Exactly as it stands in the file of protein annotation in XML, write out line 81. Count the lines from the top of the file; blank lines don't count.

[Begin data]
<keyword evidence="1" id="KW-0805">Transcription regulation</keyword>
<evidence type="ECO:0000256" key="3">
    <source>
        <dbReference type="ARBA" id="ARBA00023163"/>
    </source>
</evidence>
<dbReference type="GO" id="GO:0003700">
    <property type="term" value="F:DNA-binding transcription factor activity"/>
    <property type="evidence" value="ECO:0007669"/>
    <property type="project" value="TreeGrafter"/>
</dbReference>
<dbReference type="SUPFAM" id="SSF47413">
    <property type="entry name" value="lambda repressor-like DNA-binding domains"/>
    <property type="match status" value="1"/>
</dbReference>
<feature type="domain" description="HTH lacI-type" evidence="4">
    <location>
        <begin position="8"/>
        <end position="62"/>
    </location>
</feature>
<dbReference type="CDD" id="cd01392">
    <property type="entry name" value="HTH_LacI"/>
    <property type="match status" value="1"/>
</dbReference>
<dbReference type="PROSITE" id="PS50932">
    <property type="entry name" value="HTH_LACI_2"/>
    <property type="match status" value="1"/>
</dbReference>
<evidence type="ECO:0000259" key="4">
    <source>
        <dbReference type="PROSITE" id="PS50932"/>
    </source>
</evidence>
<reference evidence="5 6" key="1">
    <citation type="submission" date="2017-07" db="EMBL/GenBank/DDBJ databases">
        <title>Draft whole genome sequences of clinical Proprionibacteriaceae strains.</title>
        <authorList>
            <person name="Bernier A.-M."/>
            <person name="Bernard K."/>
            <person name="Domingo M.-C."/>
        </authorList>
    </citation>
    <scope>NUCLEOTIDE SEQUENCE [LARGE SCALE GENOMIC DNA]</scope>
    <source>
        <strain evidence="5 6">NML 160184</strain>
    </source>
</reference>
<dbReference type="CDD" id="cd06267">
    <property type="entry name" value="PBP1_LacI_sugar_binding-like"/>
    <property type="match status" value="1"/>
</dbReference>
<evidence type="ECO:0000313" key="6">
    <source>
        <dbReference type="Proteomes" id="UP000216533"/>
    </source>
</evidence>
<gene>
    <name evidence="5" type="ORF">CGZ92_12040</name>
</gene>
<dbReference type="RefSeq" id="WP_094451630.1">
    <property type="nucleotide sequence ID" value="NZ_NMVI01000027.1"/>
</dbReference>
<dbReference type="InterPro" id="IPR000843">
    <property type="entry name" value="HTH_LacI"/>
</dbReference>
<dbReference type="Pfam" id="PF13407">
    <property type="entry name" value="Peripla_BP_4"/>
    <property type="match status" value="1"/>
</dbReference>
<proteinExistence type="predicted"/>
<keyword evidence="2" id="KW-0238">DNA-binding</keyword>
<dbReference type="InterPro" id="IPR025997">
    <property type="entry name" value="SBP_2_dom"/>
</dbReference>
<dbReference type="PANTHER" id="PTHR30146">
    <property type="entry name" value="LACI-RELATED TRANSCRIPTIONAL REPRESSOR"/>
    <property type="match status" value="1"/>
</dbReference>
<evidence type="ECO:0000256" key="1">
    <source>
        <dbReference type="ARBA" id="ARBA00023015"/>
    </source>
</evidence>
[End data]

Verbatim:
    <source>